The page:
Seducing Spirits: Warning of Deception (sample)

An excerpt from the iTi Level Two, Session Two course "Seducing Spirits: Warning of Deception." All Scriptures are taken from the King James Version of the Holy Bible, unless specifically noted (and used with permission). All other material is ©Copyright 1994, Dove Ministries International.

There is a world-wide attack by the powers of darkness against humanity. Satan has been conspiring to victimize the world with a deadly poison of the hearts and minds of everyone, and The Church has not gone untouched.

Satan's attack is through the spirits of seduction and deception. Within every human is the God-given desire to experience the supernatural. However, that desire was designed to draw man to God and cause him to live and walk in the realm of His Spirit.

Satan has brought delusion and blindness to man, causing a loss to the Kingdom of God.

II Corinthians 4:4 (KJV) In whom the god of this world hath blinded the minds of them which believe not, lest the light of the glorious gospel of Christ, who is the image of God, should shine unto them.

The prophet Isaiah foretold of this delusion.

Isaiah 60:2 (KJV) For, behold, the darkness shall cover the earth, and gross darkness the people but the LORD shall arise upon thee, and his glory shall be seen upon thee.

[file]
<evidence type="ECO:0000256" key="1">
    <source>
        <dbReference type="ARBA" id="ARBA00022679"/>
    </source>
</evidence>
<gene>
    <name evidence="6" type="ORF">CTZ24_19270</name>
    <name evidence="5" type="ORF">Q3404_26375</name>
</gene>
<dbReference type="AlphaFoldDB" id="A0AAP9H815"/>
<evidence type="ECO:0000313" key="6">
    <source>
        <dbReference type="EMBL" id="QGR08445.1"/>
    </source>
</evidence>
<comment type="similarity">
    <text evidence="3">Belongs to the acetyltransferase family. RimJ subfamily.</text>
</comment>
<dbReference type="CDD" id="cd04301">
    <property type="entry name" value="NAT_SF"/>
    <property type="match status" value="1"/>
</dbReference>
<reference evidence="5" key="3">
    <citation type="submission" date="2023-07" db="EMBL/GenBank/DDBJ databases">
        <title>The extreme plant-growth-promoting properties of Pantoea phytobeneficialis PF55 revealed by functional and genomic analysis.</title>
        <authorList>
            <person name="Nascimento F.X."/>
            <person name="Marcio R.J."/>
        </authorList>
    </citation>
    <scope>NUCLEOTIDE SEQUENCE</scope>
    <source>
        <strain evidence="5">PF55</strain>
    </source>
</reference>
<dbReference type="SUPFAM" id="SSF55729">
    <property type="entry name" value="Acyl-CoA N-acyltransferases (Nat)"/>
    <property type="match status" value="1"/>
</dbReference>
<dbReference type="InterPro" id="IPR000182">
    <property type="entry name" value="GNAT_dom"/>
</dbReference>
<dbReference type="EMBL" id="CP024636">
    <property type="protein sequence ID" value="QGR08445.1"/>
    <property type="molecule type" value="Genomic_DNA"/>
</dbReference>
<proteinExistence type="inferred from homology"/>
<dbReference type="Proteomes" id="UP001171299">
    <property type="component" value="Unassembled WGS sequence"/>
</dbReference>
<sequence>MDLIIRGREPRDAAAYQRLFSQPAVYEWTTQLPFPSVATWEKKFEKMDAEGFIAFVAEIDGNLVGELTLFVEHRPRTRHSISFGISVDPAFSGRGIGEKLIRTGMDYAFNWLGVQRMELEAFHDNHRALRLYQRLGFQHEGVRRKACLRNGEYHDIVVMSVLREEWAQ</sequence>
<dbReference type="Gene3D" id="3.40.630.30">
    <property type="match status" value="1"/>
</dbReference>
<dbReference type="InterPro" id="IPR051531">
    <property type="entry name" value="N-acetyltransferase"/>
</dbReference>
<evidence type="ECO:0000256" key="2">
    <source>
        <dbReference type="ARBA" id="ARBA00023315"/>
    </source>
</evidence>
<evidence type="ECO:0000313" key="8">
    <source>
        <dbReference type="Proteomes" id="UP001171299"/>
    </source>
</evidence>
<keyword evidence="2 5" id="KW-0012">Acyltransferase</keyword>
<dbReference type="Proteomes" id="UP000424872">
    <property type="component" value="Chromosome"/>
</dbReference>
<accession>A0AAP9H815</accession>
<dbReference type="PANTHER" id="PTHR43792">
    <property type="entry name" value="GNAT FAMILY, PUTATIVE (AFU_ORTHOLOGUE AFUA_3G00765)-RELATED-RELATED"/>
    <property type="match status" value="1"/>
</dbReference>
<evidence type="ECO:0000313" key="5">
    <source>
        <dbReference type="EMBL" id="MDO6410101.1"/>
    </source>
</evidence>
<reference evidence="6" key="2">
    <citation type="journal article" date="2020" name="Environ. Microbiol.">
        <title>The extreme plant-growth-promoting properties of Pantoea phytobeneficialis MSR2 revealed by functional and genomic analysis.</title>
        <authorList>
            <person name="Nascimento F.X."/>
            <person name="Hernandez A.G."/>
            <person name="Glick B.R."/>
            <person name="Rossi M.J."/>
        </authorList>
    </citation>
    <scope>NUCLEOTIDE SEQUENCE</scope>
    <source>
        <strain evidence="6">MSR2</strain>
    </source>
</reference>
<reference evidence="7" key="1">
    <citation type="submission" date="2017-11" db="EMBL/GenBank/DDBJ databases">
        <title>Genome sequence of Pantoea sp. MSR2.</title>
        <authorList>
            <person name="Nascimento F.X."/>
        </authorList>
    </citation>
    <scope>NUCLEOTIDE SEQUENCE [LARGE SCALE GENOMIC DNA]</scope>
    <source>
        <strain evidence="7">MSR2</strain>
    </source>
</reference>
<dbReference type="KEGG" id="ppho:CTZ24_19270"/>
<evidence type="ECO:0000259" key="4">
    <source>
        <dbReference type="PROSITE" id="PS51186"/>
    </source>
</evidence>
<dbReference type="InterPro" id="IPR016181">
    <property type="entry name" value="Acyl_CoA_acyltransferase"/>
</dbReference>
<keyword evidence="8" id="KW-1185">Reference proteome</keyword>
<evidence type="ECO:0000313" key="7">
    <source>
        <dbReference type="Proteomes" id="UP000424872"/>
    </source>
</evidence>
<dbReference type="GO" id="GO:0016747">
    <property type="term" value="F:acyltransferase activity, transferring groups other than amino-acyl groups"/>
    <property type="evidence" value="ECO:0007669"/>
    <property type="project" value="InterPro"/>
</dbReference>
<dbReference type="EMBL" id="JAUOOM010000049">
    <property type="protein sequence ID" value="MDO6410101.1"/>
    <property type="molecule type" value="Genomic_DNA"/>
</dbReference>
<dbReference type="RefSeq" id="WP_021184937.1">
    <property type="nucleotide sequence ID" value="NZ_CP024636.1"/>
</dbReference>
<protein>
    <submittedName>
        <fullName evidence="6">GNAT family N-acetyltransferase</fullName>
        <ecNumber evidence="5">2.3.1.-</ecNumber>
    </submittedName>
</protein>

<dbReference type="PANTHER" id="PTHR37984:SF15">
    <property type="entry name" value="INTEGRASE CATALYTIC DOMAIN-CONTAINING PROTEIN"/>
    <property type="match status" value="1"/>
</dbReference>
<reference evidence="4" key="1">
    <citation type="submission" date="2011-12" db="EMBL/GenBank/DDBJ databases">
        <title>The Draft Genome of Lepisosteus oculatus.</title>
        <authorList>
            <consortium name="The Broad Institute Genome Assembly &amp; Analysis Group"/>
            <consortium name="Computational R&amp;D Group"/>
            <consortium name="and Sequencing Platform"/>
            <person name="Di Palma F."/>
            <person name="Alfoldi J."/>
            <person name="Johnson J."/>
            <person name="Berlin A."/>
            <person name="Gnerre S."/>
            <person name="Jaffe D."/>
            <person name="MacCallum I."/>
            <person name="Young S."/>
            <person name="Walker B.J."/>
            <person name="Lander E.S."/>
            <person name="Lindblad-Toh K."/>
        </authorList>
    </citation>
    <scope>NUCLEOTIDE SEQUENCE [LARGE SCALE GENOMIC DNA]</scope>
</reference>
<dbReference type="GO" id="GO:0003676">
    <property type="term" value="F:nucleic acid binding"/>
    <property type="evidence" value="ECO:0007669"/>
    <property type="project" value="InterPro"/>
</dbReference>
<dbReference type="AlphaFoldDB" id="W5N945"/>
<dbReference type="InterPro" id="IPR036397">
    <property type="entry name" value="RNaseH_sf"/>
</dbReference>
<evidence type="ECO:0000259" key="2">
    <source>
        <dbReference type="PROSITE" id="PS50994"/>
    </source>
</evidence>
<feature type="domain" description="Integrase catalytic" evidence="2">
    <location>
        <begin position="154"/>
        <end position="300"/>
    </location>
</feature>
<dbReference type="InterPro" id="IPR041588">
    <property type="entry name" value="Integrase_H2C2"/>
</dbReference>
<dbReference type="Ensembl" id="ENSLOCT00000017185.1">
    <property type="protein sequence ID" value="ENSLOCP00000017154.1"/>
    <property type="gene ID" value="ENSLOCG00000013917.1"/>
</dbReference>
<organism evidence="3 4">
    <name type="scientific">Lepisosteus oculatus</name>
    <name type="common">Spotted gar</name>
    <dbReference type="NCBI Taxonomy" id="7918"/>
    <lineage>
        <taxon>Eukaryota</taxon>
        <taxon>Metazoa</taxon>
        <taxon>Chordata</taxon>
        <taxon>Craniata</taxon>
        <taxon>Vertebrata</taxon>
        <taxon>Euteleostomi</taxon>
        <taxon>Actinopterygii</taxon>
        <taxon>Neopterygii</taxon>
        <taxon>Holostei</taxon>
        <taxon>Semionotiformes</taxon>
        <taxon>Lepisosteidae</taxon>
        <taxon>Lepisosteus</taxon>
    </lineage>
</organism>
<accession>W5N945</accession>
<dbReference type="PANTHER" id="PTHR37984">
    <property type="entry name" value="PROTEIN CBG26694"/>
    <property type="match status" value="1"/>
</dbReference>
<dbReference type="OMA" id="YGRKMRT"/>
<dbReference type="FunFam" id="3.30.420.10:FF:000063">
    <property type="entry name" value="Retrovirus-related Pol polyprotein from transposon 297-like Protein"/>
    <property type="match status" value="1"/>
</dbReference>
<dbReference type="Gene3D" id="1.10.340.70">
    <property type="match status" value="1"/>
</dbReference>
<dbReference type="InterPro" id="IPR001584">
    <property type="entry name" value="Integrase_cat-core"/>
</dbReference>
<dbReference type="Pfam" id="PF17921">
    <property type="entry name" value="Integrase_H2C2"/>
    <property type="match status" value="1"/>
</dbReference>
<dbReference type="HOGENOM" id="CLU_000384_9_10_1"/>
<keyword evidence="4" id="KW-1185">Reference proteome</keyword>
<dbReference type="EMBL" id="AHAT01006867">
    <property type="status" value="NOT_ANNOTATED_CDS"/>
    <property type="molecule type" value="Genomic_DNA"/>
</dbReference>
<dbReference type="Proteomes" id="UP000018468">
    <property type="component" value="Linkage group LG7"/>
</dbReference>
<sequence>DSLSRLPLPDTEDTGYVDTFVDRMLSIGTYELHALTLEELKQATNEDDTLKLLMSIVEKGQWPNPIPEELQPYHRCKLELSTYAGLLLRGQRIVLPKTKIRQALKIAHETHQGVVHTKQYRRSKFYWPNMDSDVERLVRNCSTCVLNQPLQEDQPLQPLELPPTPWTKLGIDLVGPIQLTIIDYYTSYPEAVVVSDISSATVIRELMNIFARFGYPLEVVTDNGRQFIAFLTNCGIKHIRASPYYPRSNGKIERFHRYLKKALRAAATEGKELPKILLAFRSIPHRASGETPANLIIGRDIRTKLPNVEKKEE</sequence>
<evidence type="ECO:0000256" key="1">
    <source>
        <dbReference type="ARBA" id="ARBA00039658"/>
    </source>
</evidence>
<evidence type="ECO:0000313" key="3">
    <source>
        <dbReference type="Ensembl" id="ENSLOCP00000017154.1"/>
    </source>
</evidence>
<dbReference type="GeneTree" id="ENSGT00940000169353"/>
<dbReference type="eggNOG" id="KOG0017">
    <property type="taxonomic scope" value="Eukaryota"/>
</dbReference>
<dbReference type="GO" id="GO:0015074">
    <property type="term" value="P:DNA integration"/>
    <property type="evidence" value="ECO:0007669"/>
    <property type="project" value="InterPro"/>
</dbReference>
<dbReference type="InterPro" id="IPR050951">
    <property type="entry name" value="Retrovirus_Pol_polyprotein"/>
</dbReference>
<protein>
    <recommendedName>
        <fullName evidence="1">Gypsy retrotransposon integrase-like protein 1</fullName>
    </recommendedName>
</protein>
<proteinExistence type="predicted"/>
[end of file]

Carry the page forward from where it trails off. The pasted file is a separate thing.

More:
In his writings to Timothy Paul deals with the Last Days occurrences of delusion:

II Timothy 3:13 (KJV) But evil men and seducers shall wax worse and worse, deceiving, and being deceived.

In the Greek, the word that describes the timing of the Last Days deception means a sudden, alarming increase in speed. As The Church approaches Its greatest hour, Satan's workers will literally pick up speed and cut to the worst level. The timing of this onslaught of deception is given to us:

II Timothy 3:1 (KJV) This know also, that in the last days perilous times shall come.

The word Paul uses for "know" in this verse is the Greek word ginosko, which would be better translated as "realize the facts." What Paul is telling Timothy here is to recognize what is going to happen in advance so he can be prepared, and so that he will be able to prepare The Church.

That the "perilous times" will appear is a fact that the Holy Spirit wants us to comprehend. There is nothing that we can do to stop them from coming, but there surely is something we can do to be prepared for their advent!

The phrase "last days" is taken from the Greek word eschatos. This is the root of our English word "eschatology" with which we denote the study of the Last Days. That the Last Days are upon us is evident from the fulfillment of so many scriptural warnings about the events and the times that would herald them. We must not lose sight of the fact that the Last Days are a time in human history that immediately precedes the return of our Lord. We must use everything we have now to prepare ourselves and as many of those around us as we can for this event!

Not only do we know when the Last Days will occur, we also know the type of days we will experience. Paul says that these will be "perilous" days, days of treachery and great difficulty.

II Timothy 3:1 (AMPLIFIED) But understand this, that in the last days there will set in perilous times of great stress and trouble.